Doug's Vietnam

Vietnam Travel Guide

Van's Qui Nhon
Van's Welcome page and Saigon resturant list
Vietnam Travel Guide
SE Asia links
Phu Quoc Island - A trip to old school Vietnam
Life in Vietnam photos
Saigon for the Marco Polo in all of us
The motorbike way
Reunification Express - Saigon to Da Nang
Phu Cat air base then and now
Gia My's photos - Phu Quoc Island
Bus and boat to Phnom Penh, Cambodia
Letter from Cambodia
Bangkok, Thailand
Phu Cat Air base links



I was pushing 60, divorced, unemployed and stuck in an endless Minnesota winter. Then it all changed.   A new Vietnamese American acquaintance invited me visit her family's home in Saigon. So just after Christmas 2001 and before 2002 could slide in, we boarded a plane for Saigon. Our match wasn't one of those made in heaven (another story for another time) but still I enjoyed Vietnam very much, and my life hasn't been the same since.  Now houseless but not homeless, living part of the year in a rented apartment in California and the rest somewhere in Asia, still unemployed, but luckily not completely broke yet, I'm feeling as comfortable in Ho Chi Minh City, Bangkok or Phnom Pehn as in Minneapolis.

Ok, now let us get on with it and talk about how you can visit - Vietnam now

Getting There:

It's been two and half hours since we take off from Hong Kong International, and I am deep in thought. How many hours is it across the Pacific? San Francisco to Hong Kong - 13 hours, yes, that sounds about right. So then how many hours since I left Sacramento? 25 hours in total must be close.  Or was that... Well, darn....  OK, somewhere between 18 and 26 hours.... Yup... darn, close.


Vietnam has two international airports, Hanoi to the north and Saigon in the south. As of today, there are no direct flights to either location, so carriers rout flights through gateways such as Tokyo, Singapore, Seoul/Incheon, Hong Kong or Taipei, and then on to Saigon via Vietnam Air. Another funny deal is that even thought the last leg always seems to be on Vietnam Air ,the actual plane you transfer to is normally the same carrier you flew in on. Though, in what the government is billing as an more open  policies, they are allowing United Airlines to fly direct from the States.  Well sorta direct, you have to still have to change planes in Tokyo and then on to Nam. Once you get past the ticket price, choosing a carrier is more of a subjective decision for each of us to make. Ticket prices can fluctuate wildly between carriers, so if you want a good price shop and shop.  A good place to start is on Yahoo Travel and the section of My Yahoo where you can set it up  to track airfare for you. Also, allows you to set up city-to-city airfare alerts where they notify you via e-mail as to price changes.  Just before I get down to the wire I check with a couple travel agents, take another look online for consolidators and online travel spots and double check the travel section of the Sunday paper for deals and then I commit to a ticket with the best deal I have found.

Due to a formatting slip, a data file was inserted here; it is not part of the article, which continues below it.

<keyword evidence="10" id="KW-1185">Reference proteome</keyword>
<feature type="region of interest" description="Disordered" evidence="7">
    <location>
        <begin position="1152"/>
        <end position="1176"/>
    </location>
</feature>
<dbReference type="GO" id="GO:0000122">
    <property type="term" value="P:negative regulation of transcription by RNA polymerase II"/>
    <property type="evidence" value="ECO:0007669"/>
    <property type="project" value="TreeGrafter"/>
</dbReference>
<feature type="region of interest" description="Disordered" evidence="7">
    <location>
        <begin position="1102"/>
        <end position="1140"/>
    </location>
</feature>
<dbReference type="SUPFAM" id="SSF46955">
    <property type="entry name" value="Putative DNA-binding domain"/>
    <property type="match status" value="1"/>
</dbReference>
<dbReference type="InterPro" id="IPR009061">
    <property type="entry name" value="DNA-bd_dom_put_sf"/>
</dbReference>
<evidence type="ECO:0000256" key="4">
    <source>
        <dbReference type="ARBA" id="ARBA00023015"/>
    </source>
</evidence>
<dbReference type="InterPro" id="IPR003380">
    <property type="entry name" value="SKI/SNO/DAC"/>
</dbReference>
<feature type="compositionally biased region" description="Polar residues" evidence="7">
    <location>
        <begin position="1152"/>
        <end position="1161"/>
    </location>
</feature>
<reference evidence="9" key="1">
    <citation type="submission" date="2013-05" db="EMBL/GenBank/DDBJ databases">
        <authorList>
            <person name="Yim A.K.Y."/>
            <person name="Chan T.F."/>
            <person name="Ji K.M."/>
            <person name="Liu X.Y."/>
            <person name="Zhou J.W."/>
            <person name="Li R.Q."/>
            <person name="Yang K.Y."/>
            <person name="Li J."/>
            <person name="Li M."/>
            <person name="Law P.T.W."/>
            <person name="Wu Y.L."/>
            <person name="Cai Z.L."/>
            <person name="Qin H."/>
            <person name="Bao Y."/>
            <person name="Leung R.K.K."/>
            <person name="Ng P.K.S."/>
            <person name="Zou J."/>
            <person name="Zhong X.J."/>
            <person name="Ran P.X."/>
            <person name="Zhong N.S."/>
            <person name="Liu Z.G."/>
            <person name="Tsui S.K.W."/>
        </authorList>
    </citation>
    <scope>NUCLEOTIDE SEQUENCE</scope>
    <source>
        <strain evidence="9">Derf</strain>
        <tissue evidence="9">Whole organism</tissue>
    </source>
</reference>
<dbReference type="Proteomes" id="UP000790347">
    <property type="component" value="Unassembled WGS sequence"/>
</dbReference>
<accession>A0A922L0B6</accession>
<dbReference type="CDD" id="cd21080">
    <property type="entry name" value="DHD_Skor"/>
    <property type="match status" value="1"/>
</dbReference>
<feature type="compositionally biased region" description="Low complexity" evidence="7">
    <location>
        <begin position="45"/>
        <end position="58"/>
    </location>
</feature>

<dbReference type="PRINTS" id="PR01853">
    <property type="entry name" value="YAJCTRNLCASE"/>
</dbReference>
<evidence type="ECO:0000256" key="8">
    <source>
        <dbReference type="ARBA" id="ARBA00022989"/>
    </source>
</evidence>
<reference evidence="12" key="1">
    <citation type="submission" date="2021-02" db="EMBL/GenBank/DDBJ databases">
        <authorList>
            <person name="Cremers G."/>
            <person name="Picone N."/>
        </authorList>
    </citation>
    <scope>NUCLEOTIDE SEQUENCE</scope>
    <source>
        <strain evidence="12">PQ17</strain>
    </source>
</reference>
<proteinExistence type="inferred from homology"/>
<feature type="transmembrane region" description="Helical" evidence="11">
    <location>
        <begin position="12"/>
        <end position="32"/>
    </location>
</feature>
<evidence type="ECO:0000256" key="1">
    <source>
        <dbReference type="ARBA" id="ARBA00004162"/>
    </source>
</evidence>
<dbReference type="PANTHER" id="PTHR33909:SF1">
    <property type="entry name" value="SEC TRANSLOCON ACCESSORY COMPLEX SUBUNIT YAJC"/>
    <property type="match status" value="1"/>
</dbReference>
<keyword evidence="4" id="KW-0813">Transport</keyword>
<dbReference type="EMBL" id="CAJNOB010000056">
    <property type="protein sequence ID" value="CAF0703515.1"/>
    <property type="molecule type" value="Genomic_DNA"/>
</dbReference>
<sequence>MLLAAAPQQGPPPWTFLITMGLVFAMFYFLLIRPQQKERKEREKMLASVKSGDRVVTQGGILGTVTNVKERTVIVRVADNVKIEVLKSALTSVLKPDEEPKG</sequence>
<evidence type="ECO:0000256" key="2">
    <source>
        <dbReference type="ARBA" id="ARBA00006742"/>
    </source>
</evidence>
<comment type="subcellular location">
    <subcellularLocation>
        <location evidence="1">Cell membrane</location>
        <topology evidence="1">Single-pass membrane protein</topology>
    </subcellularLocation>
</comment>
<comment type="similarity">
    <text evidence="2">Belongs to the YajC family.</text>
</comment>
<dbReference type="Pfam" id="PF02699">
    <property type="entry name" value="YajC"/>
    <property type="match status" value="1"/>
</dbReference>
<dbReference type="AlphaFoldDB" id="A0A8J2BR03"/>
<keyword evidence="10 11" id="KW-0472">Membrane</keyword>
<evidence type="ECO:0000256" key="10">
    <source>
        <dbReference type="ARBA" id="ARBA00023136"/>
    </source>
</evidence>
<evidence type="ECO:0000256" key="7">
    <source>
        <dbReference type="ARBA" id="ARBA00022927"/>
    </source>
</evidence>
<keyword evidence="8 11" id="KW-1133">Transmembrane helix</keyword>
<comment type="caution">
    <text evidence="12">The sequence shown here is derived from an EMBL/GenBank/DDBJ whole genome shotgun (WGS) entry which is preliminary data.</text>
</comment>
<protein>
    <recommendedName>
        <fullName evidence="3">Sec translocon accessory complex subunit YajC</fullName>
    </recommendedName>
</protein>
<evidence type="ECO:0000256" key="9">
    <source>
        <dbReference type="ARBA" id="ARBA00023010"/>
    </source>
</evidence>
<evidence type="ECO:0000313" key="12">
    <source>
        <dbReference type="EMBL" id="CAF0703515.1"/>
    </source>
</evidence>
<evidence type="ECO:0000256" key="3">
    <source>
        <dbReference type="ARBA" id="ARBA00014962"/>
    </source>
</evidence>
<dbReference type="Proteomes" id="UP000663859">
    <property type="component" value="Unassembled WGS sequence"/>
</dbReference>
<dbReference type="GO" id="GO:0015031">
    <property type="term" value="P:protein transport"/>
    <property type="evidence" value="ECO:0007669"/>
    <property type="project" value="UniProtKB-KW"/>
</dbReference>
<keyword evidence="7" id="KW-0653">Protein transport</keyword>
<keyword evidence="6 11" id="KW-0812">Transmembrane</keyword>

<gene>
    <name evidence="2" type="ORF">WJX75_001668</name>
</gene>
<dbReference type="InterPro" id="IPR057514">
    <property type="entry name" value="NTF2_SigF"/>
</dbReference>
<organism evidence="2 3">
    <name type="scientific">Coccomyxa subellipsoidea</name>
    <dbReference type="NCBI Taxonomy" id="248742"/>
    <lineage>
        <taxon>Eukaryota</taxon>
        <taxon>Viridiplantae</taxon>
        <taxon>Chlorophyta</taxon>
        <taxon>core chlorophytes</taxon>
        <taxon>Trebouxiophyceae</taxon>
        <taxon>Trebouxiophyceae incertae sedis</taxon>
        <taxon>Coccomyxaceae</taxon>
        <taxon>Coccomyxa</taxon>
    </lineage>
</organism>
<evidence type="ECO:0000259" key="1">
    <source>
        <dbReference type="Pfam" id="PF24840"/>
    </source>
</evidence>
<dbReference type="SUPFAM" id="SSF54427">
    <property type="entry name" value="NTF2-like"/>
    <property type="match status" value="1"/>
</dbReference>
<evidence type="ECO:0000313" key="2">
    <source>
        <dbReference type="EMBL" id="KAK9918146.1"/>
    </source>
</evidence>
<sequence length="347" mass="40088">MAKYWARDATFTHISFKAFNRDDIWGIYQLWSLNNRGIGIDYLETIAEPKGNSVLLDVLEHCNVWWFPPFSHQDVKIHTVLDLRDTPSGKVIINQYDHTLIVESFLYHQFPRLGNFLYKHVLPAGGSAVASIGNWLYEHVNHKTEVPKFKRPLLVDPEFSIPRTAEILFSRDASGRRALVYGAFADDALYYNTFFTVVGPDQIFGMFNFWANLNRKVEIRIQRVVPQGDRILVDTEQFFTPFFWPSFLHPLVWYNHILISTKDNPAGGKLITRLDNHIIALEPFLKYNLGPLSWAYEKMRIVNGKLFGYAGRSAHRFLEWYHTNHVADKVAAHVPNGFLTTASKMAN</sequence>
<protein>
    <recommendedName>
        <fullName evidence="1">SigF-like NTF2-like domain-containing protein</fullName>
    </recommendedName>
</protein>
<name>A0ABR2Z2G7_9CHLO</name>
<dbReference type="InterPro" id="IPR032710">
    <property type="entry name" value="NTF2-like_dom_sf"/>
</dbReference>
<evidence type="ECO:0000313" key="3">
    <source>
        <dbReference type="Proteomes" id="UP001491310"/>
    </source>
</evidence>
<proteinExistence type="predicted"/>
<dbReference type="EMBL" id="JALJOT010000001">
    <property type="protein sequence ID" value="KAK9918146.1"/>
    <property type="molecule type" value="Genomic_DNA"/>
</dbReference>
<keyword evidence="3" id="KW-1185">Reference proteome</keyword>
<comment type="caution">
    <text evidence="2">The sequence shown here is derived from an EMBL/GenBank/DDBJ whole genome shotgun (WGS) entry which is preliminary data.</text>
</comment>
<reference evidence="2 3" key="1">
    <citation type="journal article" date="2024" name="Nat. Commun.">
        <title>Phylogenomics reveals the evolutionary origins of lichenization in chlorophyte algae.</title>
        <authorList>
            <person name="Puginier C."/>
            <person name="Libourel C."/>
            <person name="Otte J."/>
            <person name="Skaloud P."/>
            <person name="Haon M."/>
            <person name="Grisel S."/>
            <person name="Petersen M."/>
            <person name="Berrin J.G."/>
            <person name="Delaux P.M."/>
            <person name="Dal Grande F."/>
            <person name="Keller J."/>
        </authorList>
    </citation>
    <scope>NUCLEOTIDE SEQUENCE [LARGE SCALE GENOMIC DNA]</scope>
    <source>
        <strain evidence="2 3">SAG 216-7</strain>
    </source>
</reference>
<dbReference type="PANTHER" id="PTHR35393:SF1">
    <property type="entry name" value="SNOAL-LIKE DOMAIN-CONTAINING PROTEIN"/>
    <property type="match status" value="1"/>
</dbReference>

Economy/Tourist class airfare can cost as little as $750 or as much as $1500, so shop on. Actually, I even saw a sub $600 price advertised in March 26 Sunday's Sac Bee.   As I said,  when you depart from the west coast it's about 13 hours across the Pacific. So  in total it's somewhere between 18 and 26 hours, depending on the layover at your carrier's gateway city. In most cases, it doesnt seem to cost any more for an open return/open jaw ticket. An open return is exactly as it sounds; you leave your return date open, allowing you flexibility on your return date. With an open jaw ticket, you fly into one city and return from another. So, for example, you could fly into Hanoi and back from Saigon or maybe fly into Vietnam and return from Thailand. However, keep in mind that if you have an open return, airlines have only a limited number of flights across the Pacific, and they limit the number of flights so they can fill the planes to the max. So it may take a while to confirm your return ticket. Call the airline sooner, rather then later with your requested return date. If you find yourself in a bind because of no open flights, and they don't offer, ask to be  added to their standby list. Slots open quickly, but you may not find that special seat you were after.